Rejection can hurt tremendously, especially when it’s given to something you’ve worked so hard on.  Trust me, I know.  But thick skin, perseverance, and not being afraid to rework your manuscript will ultimately lead to success!

I’m so excited that I’m finally able to share my first book with the world, and I hope everyone enjoys reading it as much as I enjoyed writing it!

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About Ashley 

Ashley Stambaugh grew up in a small town in Illinois where she and her two siblings created some of the best memories playing on their family’s farm. She stayed in the southern region of the state to attend college where she earned a Bachelor of Arts degree and also met her husband.

Now, she and her husband live in central Illinois and spend their time creating new memories with their two rambunctious boys and their comical black Pug. She also enjoys reading, taking long walks, and finding great bargains. When her sons are a little bit older, she has a great desire to travel with her family. Oh, and she also has a slight obsession with chocolate.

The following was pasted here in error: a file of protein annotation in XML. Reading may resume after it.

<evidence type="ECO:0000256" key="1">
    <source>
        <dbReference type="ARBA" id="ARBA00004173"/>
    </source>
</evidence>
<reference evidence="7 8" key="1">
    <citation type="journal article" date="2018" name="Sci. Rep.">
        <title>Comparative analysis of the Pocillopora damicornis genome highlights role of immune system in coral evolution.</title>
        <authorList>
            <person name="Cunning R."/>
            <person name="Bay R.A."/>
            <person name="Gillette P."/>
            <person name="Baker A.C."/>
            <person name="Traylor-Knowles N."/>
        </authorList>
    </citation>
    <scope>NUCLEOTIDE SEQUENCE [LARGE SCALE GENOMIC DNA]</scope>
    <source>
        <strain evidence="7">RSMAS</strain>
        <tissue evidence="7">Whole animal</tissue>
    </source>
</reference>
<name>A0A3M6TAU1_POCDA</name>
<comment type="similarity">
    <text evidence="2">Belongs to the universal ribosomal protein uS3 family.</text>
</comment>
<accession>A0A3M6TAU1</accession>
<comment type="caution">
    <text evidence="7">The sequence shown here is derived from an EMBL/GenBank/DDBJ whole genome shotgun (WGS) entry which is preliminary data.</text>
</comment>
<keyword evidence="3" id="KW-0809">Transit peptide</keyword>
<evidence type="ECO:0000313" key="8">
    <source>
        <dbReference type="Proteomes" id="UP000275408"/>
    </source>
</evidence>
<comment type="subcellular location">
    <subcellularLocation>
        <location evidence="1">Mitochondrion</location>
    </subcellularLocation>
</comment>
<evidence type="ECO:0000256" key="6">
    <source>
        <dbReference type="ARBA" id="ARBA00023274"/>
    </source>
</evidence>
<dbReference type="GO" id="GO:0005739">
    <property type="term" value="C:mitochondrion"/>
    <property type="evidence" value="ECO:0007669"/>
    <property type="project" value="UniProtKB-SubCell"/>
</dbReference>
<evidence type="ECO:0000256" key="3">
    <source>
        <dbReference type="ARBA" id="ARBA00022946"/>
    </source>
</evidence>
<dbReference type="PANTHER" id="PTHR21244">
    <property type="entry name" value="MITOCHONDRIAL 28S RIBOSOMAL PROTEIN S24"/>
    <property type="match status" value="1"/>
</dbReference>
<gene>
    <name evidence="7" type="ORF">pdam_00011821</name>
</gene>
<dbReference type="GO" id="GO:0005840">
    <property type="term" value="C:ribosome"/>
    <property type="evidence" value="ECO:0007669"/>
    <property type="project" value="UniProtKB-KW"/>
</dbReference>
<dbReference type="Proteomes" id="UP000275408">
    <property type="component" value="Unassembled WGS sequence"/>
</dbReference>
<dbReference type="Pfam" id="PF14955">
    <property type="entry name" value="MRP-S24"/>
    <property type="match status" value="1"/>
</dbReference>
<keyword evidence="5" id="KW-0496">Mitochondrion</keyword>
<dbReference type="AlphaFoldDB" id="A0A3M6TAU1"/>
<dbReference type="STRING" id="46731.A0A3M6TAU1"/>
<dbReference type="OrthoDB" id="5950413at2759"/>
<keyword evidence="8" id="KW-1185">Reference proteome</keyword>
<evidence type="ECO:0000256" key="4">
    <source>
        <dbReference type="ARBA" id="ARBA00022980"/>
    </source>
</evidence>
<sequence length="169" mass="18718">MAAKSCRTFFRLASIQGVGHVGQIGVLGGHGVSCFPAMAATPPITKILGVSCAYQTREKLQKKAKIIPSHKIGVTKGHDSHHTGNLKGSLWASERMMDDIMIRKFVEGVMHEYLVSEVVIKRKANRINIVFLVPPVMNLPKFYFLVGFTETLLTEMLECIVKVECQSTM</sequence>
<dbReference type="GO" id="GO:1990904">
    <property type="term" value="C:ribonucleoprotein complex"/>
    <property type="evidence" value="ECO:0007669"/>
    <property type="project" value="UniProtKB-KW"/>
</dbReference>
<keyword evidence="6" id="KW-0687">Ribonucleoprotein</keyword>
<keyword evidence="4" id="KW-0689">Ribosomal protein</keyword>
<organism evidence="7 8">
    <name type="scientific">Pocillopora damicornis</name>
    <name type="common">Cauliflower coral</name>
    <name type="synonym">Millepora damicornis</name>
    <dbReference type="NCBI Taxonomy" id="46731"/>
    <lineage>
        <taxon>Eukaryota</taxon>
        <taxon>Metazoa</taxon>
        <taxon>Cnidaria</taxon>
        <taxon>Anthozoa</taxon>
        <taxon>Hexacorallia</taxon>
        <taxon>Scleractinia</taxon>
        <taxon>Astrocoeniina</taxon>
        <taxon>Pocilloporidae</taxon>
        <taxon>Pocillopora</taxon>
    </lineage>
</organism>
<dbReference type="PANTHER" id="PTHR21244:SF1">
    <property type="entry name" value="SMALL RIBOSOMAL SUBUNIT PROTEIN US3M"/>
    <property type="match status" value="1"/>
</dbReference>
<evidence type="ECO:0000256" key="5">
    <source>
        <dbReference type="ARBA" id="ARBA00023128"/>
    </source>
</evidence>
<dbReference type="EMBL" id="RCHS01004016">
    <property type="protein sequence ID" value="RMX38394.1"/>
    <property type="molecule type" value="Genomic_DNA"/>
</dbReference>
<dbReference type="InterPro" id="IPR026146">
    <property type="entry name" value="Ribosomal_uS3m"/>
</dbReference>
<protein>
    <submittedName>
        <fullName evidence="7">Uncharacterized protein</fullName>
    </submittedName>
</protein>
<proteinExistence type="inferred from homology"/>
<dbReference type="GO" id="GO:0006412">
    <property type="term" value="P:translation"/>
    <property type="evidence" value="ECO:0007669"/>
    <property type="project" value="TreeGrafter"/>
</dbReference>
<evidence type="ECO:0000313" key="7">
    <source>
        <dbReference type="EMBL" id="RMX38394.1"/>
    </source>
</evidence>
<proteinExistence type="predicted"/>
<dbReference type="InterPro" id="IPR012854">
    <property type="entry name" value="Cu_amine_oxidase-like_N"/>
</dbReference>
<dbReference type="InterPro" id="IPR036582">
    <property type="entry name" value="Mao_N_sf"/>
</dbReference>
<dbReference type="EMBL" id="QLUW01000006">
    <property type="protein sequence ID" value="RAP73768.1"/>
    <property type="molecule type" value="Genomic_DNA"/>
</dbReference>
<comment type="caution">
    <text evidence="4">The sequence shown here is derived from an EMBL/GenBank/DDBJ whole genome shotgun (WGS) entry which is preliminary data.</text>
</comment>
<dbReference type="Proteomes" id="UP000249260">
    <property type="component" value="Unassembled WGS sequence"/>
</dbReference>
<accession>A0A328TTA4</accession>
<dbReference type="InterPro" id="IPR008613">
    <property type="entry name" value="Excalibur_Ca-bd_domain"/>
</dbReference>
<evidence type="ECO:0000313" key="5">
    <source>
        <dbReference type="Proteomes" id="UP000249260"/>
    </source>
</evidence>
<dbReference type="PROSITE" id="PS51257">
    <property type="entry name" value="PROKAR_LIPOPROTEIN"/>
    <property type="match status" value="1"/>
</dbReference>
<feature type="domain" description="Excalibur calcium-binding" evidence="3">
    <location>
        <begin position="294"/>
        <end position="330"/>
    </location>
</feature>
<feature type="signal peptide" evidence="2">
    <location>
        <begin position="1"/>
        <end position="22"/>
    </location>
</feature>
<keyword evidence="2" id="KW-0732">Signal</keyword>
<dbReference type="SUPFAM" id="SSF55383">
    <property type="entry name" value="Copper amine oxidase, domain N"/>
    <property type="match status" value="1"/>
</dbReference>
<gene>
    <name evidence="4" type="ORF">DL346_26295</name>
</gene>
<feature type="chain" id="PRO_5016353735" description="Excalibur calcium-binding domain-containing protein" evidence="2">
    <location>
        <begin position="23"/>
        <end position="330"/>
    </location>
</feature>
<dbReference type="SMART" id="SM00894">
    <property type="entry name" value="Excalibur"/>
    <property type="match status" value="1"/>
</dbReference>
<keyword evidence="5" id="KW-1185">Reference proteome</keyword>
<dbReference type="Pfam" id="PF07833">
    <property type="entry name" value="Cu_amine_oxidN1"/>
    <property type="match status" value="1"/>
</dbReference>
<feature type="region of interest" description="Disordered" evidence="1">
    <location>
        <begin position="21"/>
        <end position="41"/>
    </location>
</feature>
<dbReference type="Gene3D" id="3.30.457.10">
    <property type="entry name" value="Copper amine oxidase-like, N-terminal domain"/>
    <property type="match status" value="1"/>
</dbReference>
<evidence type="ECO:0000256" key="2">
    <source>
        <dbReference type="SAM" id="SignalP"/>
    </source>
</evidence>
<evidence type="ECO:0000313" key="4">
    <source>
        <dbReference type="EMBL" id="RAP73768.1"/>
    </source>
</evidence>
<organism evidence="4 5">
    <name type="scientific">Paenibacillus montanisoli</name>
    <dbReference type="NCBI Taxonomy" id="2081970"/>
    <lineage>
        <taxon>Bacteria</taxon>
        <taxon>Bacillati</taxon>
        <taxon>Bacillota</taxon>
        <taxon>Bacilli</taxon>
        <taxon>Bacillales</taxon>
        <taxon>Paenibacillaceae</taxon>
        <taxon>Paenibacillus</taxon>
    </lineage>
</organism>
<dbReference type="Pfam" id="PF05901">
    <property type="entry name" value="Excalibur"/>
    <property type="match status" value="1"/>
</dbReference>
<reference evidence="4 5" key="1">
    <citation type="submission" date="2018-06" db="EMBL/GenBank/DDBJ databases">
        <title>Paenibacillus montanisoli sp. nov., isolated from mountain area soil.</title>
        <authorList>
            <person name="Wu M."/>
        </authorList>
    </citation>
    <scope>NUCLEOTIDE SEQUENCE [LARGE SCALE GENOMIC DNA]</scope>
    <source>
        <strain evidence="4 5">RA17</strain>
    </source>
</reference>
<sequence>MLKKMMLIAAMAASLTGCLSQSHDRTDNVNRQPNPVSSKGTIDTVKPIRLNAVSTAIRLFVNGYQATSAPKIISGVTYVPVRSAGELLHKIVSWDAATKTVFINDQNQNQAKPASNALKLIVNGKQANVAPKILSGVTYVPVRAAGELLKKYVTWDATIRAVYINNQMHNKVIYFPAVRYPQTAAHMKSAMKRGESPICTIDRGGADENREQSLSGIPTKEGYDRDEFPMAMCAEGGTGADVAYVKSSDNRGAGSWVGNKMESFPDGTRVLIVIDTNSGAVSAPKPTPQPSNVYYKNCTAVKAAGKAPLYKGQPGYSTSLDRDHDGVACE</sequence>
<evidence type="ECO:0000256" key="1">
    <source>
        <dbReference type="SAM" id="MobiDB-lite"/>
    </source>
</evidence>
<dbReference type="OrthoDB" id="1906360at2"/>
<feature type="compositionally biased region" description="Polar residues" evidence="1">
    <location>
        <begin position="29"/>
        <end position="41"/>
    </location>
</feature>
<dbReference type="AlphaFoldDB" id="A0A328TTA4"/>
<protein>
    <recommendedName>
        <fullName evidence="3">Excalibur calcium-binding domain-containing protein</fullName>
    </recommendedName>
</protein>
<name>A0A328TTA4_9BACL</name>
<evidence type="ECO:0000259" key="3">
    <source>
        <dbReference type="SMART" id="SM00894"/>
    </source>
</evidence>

When she’s not busy chasing after her two young children or losing herself in a good book, you can find her curled up on her couch with her laptop, writing.

Connect with Ashley via Social media links

Website: www.ashleystambaugh.blogspot.com
Facebook author page: www.facebook.com/ashleystambaughauthor
Twitter: https://twitter.com/ashleystambaugh

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Collide Cover ArtMelina Rowe never thought her quiet, simple life could change to one full of fear and confusion just by accidentally bumping into someone. But after she collides with an elderly man named Walter, she starts to hear people’s thoughts and have unsettling visions. 

Walter reveals himself as a guiding angel and explains to Melina that she’s a rare type of human who can absorb angel powers. But her special ability is more of a problem for her than a gift.